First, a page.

If you read some stories you would be forgiven for thinking that a London Grand Prix is a done deal. It isn't, even if it is Bernie's most sincere wish. For a start, an Act permitting local authorities to stage motor races has to pass through Parliament.
Then there will be fierce opposition because there always is. Spurious arguments will be forwarded about the environmental impact, yet there will only be 22 cars running in the centre of London which has got to be an improvement. There will be disruption, but so there is on state occasions and when the London Marathon is run.
Recently, London was the finish of the third stage of the Tour de France. All great cities get disrupted by big occasions which can be political demonstrations or strikes. They can also be disrupted for filming; cities like being the backdrop for movies, it makes them more interesting.
The mayor, Boris Johnson, is keen for the race to happen and he has sanctioned the running of a Formula E event in Battersea Park.
It will not replace the British GP, Silverstone has a long-term contract to stage that. The usual device for letting a country in Europe stage a second race is to call it the European GP, a name which will cause some British politicians to go apoplectic.
In any case, a London race would be held on a temporary circuit so could come and go in the calendar to suit all parties.
Here is some history. There has never been a motor race on public roads on the island of Great Britain, save for the Birmingham Superprix, which needed its own Act of Parliament. 'Great' is not a boast, it merely means 'big'. There was Grande Bretagne and Petite Bretagne, otherwise known as the French region, Brittany.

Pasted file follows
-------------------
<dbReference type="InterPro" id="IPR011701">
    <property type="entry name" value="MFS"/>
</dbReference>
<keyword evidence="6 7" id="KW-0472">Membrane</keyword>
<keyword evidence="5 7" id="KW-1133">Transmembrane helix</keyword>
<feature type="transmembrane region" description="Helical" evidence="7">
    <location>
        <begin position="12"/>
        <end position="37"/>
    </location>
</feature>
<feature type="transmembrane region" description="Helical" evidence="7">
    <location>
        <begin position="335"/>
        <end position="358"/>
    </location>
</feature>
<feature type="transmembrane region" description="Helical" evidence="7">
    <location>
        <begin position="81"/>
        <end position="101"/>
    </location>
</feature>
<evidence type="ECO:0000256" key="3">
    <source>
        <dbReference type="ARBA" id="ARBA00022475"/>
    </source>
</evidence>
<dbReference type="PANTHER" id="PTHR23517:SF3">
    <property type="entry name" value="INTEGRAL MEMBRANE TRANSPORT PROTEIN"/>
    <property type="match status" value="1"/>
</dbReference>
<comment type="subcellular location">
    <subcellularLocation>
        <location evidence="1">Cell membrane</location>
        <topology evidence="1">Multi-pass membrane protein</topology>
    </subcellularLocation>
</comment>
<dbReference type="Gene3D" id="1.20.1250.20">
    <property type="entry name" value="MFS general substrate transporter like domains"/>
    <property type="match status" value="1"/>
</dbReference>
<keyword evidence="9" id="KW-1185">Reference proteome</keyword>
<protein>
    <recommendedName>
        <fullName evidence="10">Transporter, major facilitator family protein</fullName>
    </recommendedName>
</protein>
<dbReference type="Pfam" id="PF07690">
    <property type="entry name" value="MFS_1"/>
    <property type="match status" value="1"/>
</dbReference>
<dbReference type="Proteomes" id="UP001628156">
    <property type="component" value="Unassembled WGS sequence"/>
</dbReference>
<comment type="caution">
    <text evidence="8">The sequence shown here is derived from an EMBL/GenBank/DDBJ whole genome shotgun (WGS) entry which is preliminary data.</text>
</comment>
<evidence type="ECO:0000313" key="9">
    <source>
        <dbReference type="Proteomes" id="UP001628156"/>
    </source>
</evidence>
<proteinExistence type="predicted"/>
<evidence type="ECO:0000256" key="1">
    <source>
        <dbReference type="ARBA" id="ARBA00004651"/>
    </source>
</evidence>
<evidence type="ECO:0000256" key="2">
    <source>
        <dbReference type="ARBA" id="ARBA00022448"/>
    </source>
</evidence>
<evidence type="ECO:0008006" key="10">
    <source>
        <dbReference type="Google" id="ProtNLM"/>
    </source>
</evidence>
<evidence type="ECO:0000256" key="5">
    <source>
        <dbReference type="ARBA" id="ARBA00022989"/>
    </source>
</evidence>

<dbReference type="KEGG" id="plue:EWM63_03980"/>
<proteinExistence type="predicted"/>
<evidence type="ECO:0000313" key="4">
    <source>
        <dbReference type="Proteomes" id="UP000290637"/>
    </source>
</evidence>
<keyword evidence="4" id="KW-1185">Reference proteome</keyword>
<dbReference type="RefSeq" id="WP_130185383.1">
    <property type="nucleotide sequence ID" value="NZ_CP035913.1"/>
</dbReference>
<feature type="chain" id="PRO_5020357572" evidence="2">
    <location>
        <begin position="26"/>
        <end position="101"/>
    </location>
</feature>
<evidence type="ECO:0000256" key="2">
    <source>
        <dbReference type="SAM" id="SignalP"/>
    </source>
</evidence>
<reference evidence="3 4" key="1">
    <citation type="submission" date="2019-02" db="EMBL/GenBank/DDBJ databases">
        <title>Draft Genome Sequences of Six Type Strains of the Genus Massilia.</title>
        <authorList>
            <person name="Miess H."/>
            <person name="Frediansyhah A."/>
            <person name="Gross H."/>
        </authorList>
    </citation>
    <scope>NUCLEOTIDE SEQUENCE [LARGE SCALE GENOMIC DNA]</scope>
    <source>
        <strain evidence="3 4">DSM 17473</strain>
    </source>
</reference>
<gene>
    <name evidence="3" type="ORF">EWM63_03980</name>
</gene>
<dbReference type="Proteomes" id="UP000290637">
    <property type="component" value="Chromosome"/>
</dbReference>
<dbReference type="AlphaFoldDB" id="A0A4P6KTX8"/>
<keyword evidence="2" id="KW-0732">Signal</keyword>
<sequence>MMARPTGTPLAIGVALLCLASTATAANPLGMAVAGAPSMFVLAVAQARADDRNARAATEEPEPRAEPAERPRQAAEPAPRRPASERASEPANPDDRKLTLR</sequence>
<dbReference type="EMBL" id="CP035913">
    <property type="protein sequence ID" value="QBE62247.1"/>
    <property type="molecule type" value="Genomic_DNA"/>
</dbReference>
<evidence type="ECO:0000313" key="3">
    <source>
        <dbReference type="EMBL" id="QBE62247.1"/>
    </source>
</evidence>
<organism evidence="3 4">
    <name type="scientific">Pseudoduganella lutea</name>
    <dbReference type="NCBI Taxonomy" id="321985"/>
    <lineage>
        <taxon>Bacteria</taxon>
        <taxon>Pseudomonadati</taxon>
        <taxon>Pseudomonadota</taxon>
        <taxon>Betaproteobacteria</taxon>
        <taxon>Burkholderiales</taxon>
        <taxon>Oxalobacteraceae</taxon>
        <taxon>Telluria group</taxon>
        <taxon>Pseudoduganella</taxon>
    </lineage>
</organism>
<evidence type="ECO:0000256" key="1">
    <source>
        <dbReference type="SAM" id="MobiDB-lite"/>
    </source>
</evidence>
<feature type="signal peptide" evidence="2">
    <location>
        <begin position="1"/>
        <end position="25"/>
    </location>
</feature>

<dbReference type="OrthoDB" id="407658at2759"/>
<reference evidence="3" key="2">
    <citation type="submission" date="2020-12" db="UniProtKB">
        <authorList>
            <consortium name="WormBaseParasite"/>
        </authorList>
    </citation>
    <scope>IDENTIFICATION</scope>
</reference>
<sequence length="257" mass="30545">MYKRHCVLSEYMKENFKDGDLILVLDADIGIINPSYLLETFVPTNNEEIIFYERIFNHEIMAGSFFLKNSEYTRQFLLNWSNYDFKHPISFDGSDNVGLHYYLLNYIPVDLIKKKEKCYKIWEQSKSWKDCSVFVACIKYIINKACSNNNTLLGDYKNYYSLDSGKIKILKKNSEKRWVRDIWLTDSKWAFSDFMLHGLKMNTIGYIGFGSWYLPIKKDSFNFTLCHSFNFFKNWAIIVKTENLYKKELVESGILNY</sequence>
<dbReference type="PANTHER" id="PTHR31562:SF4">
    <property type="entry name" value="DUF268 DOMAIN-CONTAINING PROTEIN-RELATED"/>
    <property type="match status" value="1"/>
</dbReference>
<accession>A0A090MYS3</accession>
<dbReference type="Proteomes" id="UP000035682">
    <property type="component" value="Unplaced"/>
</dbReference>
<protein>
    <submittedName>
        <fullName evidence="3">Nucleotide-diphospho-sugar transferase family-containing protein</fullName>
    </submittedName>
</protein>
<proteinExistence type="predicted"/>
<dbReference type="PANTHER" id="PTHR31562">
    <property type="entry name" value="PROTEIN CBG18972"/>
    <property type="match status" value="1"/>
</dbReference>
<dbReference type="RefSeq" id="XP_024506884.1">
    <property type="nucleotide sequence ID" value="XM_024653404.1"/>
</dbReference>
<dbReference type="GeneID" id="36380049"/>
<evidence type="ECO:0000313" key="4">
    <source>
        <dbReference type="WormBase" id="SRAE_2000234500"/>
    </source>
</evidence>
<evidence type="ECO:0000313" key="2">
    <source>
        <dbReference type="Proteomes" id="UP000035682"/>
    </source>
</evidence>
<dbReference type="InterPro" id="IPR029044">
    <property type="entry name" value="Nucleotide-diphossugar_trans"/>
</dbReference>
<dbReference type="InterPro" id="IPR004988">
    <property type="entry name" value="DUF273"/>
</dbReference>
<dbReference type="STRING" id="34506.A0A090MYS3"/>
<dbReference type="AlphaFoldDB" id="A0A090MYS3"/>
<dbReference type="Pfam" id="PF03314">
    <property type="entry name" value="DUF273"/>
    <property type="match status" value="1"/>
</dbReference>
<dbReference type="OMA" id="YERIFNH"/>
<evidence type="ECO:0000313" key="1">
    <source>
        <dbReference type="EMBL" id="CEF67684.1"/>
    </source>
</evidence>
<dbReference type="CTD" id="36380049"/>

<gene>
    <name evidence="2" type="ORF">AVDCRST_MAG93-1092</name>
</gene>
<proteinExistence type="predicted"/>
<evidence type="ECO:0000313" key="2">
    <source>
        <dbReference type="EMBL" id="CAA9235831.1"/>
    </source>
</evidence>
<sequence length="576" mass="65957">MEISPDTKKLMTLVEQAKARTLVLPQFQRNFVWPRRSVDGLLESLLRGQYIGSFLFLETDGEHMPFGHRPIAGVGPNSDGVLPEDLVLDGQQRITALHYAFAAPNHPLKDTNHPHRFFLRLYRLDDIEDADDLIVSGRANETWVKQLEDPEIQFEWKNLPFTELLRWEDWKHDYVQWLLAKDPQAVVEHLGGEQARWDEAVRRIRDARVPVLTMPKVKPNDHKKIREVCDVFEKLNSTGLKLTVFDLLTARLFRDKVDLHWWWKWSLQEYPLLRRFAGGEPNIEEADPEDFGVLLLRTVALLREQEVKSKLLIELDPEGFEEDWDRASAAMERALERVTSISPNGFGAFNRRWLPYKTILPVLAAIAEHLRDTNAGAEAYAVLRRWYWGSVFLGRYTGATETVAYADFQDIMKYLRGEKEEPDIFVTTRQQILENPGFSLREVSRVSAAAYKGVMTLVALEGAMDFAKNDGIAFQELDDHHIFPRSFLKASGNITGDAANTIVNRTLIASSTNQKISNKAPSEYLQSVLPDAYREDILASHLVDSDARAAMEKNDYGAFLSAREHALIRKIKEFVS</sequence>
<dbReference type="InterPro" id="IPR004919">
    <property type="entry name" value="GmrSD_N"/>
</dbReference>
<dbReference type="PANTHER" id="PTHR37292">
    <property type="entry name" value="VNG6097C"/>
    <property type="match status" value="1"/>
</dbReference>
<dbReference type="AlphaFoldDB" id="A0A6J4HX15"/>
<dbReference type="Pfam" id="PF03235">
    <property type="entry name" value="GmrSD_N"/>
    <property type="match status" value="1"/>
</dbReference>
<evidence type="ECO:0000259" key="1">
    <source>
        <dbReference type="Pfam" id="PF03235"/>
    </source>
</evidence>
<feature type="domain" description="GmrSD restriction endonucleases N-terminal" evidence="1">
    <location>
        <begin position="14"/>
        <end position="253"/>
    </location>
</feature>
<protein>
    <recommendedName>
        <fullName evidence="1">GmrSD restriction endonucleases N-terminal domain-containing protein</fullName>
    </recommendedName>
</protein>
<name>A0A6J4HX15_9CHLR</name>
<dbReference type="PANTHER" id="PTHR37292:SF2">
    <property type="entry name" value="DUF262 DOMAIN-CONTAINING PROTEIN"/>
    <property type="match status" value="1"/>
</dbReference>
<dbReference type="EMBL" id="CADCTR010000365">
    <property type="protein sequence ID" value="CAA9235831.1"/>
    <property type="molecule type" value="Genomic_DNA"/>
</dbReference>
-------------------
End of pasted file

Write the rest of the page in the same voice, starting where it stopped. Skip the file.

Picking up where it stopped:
The main island houses England, Scotland and Wales, and road racing has never been permitted on it. Hill climbs on public roads were permitted until 1924 when a serious accident put paid to that. Racing on public roads has been permitted in Ireland, both the North and the Republic. The Isle of Man still holds the TT races for motorcycles and both it, and Northern Ireland, once held the car Tourist Trophy.
There have been road races in Jersey in the Channel Islands. Jersey, a tax haven like the Isle of Man, is not part of the United Kingdom, it is owned by the Queen.
Some readers may be surprised to know that there was postwar road racing in America at Elkhart Lake (1950-53) and Watkins Glen (1948-53). Both events were stopped after fatal accidents, but the events (organised by the fledgling SCCA) were so popular that local businessmen found the money to build permanent tracks.
Road racing took place all over Europe, the old Spa circuit was on public roads, and was led by France and Italy. A motor race was an attraction like a circus or a travelling funfair with the addition that it gave publicity to a town and that was irresistible to the local bigwigs who could vote to hold a race.
Of all the great cities, London is the one to offer the best landscape because it is not built on a grid system. After the Great Fire of 1666, there were grid plans proposed. Ownership of the land was the problem so London continued to sprawl and to give us a potentially fine layout.
If passed, the Act of Parliament will enable any town to hold races. Formula One gets the headlines, but there are plenty of categories which would attract crowds for the sheer novelty of seeing street racing.
Some seaside resorts might jump at a chance of filling hotel rooms at the end of a season. Prewar there was sand racing at resorts on both the West and East coasts. Some resorts ran speed trials along the promenade, which was usually council-owned. This tradition continues in Brighton where the annual Speed Trials (quarter mile, standing start) can claim to be the world's oldest motor sport event since it has been run since 1905.
The arguments which caused towns all over Europe to stage races remain the same today. An event attracts visitors and puts a town in the spotlight.
The Birmingham Superprix (the feature race was for F3000 cars) made sense because Birmingham was still the centre of the British car industry in the 1980s. Even Peugeots were made in nearby Coventry, Most Formula One teams (and their subcontractors) are based within a very small area and perhaps a town will step forward.
The Prime Minister, David Cameron, made the announcement about road racing as he opened a new facility for Williams Advanced Engineering. This applies lessons learned in Formula One to other areas and currently employs 250 people. Among other things, it makes all of the batteries used by Formula E.